8th Week OT (M)
Fr. Philip Neri Powell, OP
St. Joseph, Ponchatula
After his disappointing lesson with the rich, young man, Jesus turns to the disciples and announces, “How hard it is for those who have wealth to enter the Kingdom of God!” The disciples were amazed at his words. All this time with their Lord and they had heard him say many times that anyone who believed in him would be saved. Now it appears that he's saying that rich people will have a tough time getting into heaven. Can't rich people believe in him? What is it about being rich that prevents the rich from believing in Christ? Apparently, their shocked expressions prompt Jesus to continue, “It is easier for a camel to pass through the eye of a needle than for one who is rich to enter the Kingdom of God.” The disciples are exceedingly astonished at this revelation, so they ask the question we all want answered, “Aright then, who can be saved?” Jesus answers in his usual enigmatic fashion, leaving the question to rest in mystery, “For men it is impossible, but not for God. All things are possible for God.” In other words, men and women—rich or poor—do not save themselves by their actions. It is God who saves us. Though we cannot save ourselves, we can condemn ourselves. Wealth is just one of the many burdens that we refuse to put up down in order to take up the cross and follow Christ.
The gospel this morning highlights two essential elements of the Christian understanding of salvation. First, we are saved by God, and God alone—not our words, works, thoughts, or status in life. God alone. Second, anyone who surrenders to Christ, picks up his cross, and follows him, is saved. Though the reading focuses on the rich, young man and his attachment to wealth, there are any number of burdens that we might carry that prevent us from taking part in God's plan of salvation. Think in terms of your favorite sins. Think of these sins as your preferred ways of clinging to disobedience, your preferred means of staying away from God. The Lord invites you to His heavenly banquet, and you say, “No thanks, I'm busy accumulating wealth.” Or violating my marriage vows; or hating my neighbor; or seeking vengeance against an enemy; or wallowing in despair. If you find yourself eternally separated from God's love after death, then you were too busy separating yourself from His love while you lived.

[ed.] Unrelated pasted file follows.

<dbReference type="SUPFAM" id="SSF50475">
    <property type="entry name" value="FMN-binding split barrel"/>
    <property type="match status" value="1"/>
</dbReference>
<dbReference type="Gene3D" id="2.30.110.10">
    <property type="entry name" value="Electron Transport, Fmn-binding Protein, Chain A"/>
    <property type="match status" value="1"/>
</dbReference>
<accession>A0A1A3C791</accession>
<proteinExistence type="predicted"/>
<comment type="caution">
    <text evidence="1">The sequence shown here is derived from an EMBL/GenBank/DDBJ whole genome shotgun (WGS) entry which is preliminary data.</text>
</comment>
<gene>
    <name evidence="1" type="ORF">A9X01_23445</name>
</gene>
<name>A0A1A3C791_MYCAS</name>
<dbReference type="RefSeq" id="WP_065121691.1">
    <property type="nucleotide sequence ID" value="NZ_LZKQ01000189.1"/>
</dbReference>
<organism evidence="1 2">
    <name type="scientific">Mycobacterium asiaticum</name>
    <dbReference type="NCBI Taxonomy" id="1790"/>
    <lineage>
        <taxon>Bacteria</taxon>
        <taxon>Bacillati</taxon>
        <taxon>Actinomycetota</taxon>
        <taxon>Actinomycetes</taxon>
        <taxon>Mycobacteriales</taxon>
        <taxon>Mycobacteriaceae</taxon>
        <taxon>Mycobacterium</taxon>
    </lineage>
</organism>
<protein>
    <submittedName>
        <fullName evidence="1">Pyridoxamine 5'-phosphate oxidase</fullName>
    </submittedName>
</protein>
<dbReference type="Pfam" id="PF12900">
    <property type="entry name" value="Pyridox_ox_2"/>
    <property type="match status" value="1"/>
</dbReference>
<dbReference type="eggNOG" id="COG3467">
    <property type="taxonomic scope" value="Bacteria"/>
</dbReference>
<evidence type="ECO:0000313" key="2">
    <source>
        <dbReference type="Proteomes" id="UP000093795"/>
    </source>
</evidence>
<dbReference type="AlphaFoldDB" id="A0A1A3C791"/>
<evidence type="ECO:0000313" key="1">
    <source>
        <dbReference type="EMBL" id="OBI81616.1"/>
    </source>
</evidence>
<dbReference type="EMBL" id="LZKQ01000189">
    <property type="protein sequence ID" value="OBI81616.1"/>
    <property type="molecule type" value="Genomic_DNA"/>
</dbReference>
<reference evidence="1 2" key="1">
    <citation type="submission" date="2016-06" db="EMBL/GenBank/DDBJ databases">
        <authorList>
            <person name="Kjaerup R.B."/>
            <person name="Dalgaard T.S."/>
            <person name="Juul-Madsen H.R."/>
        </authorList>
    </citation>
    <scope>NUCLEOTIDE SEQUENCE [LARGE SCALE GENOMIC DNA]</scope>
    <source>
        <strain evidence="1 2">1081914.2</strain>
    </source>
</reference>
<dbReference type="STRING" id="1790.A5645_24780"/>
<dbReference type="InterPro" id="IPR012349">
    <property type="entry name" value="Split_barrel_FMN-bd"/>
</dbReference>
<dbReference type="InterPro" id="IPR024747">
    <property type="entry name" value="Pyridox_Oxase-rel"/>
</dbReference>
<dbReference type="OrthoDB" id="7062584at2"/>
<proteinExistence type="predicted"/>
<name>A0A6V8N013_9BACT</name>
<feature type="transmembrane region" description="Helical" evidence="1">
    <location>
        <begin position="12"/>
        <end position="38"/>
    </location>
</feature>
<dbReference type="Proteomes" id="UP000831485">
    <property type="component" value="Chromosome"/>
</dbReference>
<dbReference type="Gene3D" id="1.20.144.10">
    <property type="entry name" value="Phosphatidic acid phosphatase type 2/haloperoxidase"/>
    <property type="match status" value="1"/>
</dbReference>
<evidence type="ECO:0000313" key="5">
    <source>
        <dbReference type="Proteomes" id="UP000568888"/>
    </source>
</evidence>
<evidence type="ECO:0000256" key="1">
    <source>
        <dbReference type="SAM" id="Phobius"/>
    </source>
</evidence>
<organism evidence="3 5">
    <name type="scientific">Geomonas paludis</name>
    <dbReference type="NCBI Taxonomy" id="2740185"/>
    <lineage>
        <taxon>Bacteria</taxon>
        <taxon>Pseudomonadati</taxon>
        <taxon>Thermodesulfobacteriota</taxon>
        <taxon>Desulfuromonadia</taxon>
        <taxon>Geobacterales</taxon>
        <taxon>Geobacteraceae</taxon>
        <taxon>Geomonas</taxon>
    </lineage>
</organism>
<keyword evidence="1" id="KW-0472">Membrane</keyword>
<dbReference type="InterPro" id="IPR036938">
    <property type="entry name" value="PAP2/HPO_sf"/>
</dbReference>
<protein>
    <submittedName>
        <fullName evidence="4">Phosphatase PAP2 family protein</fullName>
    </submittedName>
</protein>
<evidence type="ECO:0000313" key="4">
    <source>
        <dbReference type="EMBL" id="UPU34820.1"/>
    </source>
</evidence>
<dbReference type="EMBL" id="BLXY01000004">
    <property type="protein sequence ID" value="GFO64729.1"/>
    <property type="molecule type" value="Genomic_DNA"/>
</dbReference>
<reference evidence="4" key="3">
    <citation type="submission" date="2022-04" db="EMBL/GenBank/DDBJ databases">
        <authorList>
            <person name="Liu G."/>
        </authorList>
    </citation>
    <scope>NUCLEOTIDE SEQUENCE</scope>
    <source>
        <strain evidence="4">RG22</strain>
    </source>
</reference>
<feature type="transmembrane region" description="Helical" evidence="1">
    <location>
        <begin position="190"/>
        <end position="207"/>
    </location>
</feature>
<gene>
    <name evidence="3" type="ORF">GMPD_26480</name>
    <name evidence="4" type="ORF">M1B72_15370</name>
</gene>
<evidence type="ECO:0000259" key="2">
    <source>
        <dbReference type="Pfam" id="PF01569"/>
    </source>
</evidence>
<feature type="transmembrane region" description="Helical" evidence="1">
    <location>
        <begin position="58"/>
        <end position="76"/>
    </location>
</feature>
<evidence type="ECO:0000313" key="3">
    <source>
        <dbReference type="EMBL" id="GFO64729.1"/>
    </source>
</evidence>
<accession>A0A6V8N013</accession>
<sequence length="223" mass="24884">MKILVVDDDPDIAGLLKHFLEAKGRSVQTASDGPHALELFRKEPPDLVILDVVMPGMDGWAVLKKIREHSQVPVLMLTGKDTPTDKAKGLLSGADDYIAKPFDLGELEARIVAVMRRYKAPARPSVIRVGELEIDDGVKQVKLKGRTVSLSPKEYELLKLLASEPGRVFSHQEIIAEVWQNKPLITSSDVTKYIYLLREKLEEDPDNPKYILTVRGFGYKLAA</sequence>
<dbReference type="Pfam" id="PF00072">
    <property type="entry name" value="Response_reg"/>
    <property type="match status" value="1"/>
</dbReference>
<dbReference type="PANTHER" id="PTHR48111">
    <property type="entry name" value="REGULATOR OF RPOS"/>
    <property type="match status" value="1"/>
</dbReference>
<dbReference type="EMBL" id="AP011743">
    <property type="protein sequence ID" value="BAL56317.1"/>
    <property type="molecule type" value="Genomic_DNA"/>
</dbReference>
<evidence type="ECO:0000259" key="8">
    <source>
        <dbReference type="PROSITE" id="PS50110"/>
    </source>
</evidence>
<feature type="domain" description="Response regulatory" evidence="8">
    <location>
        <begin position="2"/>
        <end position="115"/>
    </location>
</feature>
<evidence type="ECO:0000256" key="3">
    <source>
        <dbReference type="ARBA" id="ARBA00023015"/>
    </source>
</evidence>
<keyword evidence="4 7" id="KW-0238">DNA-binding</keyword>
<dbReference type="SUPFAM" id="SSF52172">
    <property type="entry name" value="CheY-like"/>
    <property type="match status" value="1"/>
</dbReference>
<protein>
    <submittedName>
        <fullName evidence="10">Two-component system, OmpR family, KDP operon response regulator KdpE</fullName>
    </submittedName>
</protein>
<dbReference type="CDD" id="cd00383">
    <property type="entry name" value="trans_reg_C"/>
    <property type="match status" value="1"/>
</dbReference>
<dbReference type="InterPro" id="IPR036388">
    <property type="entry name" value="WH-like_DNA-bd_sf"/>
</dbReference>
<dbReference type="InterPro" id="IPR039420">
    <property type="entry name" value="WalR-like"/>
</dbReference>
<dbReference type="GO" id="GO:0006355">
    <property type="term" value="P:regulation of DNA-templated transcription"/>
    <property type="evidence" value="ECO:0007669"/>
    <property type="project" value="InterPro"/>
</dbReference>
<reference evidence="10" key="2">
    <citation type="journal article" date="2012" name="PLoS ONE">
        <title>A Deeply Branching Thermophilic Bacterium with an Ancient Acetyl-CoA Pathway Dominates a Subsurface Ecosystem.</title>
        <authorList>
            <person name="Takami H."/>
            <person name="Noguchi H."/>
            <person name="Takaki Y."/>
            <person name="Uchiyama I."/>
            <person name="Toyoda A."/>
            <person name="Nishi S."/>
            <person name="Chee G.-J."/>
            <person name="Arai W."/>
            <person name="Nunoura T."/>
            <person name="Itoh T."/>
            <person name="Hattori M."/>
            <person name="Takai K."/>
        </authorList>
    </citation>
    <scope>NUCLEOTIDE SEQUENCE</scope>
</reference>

Who then can be saved? Everyone. Everyone can be saved. There is no one who can't be saved. Whether or not everyone will be saved is a mystery to be solved only after Judgment Day. Today, right now, every person on the planet is eligible for salvation. Christ died once for all—no exceptions. Christ died for the rich, young man, but the man's possessions possessed him, so he was not free to follow Christ. He was free to surrender his wealth, but he chose to live as a wealthy slave to temporary riches rather than as a poor slave to the permanent wealth of heaven. As he watches the young man walk away, Jesus says, “How hard it is for those who have wealth to enter the Kingdom of God!” What's “hard” is not the wealth itself but the decision whether or not to surrender wealth in favor of poverty, the kind of poverty necessary to travel along behind Jesus on his journey to the cross in Jerusalem.
What “wealth” possesses you? A wealth of anxiety or doubt? A wealth of infidelity or spiritual cowardice? Maybe a wealth of self-righteousness or a cold heart? Whatever it is, surrender it. With so much to carry, with so many attachments, you will never make it through the narrow gate. Put it all down, pick up the cross, and follow Christ.
Follow HancAquam & Check out my Wish List --------->